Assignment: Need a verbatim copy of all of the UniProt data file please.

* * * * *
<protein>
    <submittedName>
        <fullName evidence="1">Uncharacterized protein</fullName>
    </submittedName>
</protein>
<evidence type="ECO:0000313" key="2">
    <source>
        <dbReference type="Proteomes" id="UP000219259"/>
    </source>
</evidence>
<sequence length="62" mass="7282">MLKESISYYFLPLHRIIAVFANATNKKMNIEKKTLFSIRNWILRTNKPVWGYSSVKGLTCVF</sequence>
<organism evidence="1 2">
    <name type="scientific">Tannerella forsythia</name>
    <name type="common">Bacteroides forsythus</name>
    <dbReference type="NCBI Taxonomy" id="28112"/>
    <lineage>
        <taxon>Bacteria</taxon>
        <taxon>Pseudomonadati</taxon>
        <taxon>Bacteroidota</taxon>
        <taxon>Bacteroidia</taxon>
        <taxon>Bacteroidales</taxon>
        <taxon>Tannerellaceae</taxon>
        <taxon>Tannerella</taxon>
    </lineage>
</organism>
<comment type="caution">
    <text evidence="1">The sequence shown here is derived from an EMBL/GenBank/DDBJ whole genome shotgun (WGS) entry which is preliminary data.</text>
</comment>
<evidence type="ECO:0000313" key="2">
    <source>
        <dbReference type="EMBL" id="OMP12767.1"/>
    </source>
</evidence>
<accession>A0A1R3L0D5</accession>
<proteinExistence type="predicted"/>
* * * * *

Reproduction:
<protein>
    <submittedName>
        <fullName evidence="1">Uncharacterized protein</fullName>
    </submittedName>
</protein>
<evidence type="ECO:0000313" key="2">
    <source>
        <dbReference type="Proteomes" id="UP000219259"/>
    </source>
</evidence>
<sequence length="62" mass="7282">MLKESISYYFLPLHRIIAVFANATNKKMNIEKKTLFSIRNWILRTNKPVWGYSSVKGLTCVF</sequence>
<organism evidence="1 2">
    <name type="scientific">Tannerella forsythia</name>
    <name type="common">Bacteroides forsythus</name>
    <dbReference type="NCBI Taxonomy" id="28112"/>
    <lineage>
        <taxon>Bacteria</taxon>
        <taxon>Pseudomonadati</taxon>
        <taxon>Bacteroidota</taxon>
        <taxon>Bacteroidia</taxon>
        <taxon>Bacteroidales</taxon>
        <taxon>Tannerellaceae</taxon>
        <taxon>Tannerella</taxon>
    </lineage>
</organism>
<comment type="caution">
    <text evidence="1">The sequence shown here is derived from an EMBL/GenBank/DDBJ whole genome shotgun (WGS) entry which is preliminary data.</text>
</comment>
<evidence type="ECO:0000313" key="2">
    <source>
        <dbReference type="EMBL" id="OMP12767.1"/>
    </source>
</evidence>
<accession>A0A1R3L0D5</accession>
<proteinExistence type="predicted"/>